"The U.S. Food and Drug Administration today approved Gazyva (obinutuzumab) for use in combination with chlorambucil to treat patients with previously untreated chronic lymphocytic leukemia (CLL).
CLL is a blood and bone ma"...
Gazyva Side Effects Center
Medical Editor: John P. Cunha, DO, FACOEP
Gazyva (obinutuzumab) Injection is a monoclonal antibody used in combination with chlorambucil to treat patients with previously untreated chronic lymphocytic leukemia (CLL). Common side effects include nausea, vomiting, diarrhea, hypertension, flushing, headache, fever, and chills.
Each dose of Gazyva is 1000 mg, administered intravenously, with the exception of the first infusions in cycle 1, which are administered on day 1 (100 mg) and day 2 (900 mg). Gazyva may interact with other drugs. Tell your doctor all medications and supplements you use. During pregnancy, Gazyva should be used only if prescribed. It is unknown if this drug passes into breast milk. Consult your doctor before breastfeeding.
Our Gazyva (obinutuzumab) Injection Side Effects Drug Center provides a comprehensive view of available drug information on the potential side effects when taking this medication.
This is not a complete list of side effects and others may occur. Call your doctor for medical advice about side effects. You may report side effects to FDA at 1-800-FDA-1088.
What is Prescribing information?
The FDA package insert formatted in easy-to-find categories for health professionals and clinicians.
Gazyva FDA Prescribing Information: Side Effects
The following adverse reactions are discussed in greater detail in other sections of the label:
- Hepatitis B reactivation [see WARNINGS AND PRECAUTIONS]
- Progressive multifocal leukoencephalopathy [see WARNINGS AND PRECAUTIONS]
- Infusion reactions [see WARNINGS AND PRECAUTIONS]
- Tumor lysis syndrome [see WARNINGS AND PRECAUTIONS]
- Infections [see WARNINGS AND PRECAUTIONS]
- Neutropenia [see WARNINGS AND PRECAUTIONS]
- Thrombocytopenia [see WARNINGS AND PRECAUTIONS]
The most common adverse reactions (incidence ≥ 10%) were: infusion reactions, neutropenia, thrombocytopenia, anemia, pyrexia, cough, and musculoskeletal disorders.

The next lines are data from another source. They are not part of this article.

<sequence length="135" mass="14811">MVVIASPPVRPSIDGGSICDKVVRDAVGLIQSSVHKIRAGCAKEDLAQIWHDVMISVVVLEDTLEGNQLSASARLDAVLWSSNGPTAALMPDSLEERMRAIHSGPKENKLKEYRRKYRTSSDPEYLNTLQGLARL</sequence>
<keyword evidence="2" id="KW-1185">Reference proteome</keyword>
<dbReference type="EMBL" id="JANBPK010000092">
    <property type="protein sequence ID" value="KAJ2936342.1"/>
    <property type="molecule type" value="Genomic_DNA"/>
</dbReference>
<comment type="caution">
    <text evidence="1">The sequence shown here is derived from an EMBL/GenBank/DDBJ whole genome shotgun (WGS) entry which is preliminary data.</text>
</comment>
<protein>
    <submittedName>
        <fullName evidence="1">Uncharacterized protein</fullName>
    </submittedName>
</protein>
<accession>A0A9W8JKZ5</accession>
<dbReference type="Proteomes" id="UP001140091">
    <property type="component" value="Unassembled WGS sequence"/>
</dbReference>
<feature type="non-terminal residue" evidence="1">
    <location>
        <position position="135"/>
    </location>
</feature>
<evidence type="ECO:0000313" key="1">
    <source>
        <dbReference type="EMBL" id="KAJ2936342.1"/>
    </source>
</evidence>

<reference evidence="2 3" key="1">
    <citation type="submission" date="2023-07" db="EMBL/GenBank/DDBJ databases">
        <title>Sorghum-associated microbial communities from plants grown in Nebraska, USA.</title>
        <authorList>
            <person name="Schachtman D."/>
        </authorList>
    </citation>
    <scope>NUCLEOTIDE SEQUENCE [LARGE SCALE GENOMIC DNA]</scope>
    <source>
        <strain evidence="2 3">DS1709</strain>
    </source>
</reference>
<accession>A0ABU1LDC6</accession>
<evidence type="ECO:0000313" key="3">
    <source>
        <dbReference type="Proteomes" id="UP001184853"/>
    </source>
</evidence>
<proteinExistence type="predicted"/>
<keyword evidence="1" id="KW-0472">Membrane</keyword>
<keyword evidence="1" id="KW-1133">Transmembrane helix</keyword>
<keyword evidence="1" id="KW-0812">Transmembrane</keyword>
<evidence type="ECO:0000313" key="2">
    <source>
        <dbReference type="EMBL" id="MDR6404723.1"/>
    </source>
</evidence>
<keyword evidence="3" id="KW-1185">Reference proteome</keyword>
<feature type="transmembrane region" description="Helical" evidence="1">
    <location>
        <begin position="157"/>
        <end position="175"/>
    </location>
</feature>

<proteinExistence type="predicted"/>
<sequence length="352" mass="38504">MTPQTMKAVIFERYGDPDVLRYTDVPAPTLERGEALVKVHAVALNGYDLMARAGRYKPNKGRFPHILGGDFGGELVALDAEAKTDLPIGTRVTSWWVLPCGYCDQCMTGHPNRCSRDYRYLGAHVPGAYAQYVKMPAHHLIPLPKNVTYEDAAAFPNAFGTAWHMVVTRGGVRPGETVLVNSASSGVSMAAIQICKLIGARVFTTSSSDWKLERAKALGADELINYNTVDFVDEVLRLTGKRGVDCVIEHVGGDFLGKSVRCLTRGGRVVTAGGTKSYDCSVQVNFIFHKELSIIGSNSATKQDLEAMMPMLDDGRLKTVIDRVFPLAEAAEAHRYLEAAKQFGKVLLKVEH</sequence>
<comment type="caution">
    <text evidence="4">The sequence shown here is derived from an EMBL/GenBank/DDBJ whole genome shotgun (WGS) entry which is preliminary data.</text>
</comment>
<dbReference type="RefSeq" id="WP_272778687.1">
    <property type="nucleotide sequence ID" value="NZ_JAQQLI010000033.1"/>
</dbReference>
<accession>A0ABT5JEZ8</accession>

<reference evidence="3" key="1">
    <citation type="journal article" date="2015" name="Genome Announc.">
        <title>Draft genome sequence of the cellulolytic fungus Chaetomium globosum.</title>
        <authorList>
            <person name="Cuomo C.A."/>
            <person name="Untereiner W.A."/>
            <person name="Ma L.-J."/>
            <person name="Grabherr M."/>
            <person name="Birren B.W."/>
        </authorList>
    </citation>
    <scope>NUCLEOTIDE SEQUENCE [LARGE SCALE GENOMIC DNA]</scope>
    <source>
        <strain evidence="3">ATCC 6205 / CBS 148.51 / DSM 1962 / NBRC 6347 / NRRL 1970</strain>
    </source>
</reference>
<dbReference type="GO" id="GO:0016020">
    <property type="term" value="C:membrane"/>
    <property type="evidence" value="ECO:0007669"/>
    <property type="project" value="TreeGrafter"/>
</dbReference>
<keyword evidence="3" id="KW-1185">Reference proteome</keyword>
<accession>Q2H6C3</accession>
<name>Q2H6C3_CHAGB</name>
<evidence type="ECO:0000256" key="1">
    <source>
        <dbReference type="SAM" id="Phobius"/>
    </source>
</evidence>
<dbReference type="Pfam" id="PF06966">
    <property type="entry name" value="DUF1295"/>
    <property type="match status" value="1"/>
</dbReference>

Clinical Trial Experience
Because clinical trials are conducted under widely varying conditions, adverse reaction rates observed in the clinical trials of a drug cannot be directly compared to rates in the clinical trials of another drug and may not reflect the rates observed in practice.
The data described in Tables 3 and 4 below are based on a total of 356 previously untreated patients with CLL during treatment with GAZYVA in combination with chlorambucil or with chlorambucil alone. Patients received three 1000 mg doses of GAZYVA on the first cycle and a single dose of 1000 mg once every 28 days for 5 additional cycles in combination with chlorambucil (6 cycles of 28 days each in total). In the last 45 patients enrolled, the first dose of GAZYVA was split between day 1 (100 mg) and day 2 (900 mg) [see DOSAGE AND ADMINISTRATION]. In total, 81% of patients received all 6 cycles (of 28 days each) of GAZYVA based therapy.
Table 3 : Summary of Adverse Reactions Reported
with ≥ 5% Incidence and ≥ 2% Greater in the GAZYVA Treated
|Adverse Reactions (MedDRAa)
System Organ Class
|GAZYVA + Chlorambucil
n = 240
n = 116
|All Grades %||Grades 3-4b %||All Grades %||Grades 3-4b %|
|Injury, Poisoning and Procedural Complications|
|Infusion related reactions||69||21||0||0|
|Blood and lymphatic system disordersc|
|General disorders and administration site conditions|
|Respiratory, thoracic and mediastinal disorders|
|aMedDRA coded adverse reactions as reported by
b No Grade 5 adverse reactions have been observed with a difference of ≥ 2% between the treatment arms.
c Adverse events reported under 'Blood and lymphatic system disorders' reflect those reported by investigator as clinically significant.
Table 4 : Post-Baseline Laboratory Abnormalities by
CTCAE Grade with ≥ 5% Incidence and ≥ 2 % Greater in
the GAZYVA Treated Arm
|Investigations||GAZYVA + Chlorambucil